|Deep divisions in the governing coalition over policies and reforms stalled
economic restructuring and led the government to the edge of crisis at year's
end. Leftist-nationalist opposition parties boycotted Prime Minister Radu
Vasile's cabinet, provoking calls for early elections. The political disunity
was reflected in growing social unrest, unemployment, inflation, and crime.
In this environment, political and economic interests pervaded even the
relatively independent private media. The lack of access to government documents
and proceedings encouraged skewed coverage of events and reporting of unverified
facts. On the other hand, well-documented investigative reporting on corruption
and crime became the object of constant attacks. The penal code still contains
articles punishing libel and defamation of public officials with up to three
The conviction and prison sentences of three journalists in criminal libel
cases in May and July had a chilling effect on the country's press. In May,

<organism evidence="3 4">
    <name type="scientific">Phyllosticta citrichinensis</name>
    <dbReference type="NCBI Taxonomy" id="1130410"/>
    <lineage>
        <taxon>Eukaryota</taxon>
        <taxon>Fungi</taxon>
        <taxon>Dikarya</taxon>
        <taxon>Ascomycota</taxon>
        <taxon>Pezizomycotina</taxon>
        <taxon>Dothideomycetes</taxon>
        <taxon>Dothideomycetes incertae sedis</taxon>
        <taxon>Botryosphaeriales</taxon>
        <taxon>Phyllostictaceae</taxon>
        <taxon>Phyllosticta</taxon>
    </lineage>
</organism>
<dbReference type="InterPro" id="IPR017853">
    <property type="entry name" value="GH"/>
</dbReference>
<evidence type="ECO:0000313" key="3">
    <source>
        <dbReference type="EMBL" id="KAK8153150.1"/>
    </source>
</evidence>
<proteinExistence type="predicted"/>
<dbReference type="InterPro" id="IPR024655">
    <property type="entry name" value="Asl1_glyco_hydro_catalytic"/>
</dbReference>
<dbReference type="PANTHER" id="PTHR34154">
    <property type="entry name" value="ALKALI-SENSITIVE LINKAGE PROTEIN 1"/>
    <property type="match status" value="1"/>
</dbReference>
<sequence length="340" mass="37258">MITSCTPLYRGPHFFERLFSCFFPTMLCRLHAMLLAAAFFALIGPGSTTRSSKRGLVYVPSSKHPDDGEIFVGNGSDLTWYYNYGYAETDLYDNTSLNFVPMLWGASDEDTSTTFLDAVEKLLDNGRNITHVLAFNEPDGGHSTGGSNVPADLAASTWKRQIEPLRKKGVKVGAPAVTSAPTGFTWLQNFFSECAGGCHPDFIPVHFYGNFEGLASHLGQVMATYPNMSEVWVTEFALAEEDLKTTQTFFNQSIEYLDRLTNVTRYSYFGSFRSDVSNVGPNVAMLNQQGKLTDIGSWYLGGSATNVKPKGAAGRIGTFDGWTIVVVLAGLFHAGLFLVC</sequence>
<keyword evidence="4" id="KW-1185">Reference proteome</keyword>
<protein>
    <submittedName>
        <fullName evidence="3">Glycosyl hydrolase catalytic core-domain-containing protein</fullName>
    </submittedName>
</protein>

a city court in Bistritsa found Cornel Sabou, chief editor of the private
news agency Trans Press, guilty of slander and sentenced him to 10 months
in prison. The suit had been filed in 1996 by Mariana Iancu, a judge in Baia
Mare, based on an article Sabou had published in the local daily Ziua
Nord-Vest, reporting that Iancu had profited financially from some of
her judicial rulings.
In July, a city court in Iasi sentenced Ovidiu Scutelnicu and Dragos Stingu,
reporters for the independent daily Monitorul, to one-year prison
terms each for defaming a local police official and his wife, a judge. In
early January 1999, a Bucharest court reversed the decision, and suspended
the reporters' sentences.
Numerous private radio and television stations provide an alternative to
the heavily regulated Romanian National Radio and Television, offering
independent coverage of news and public affairs.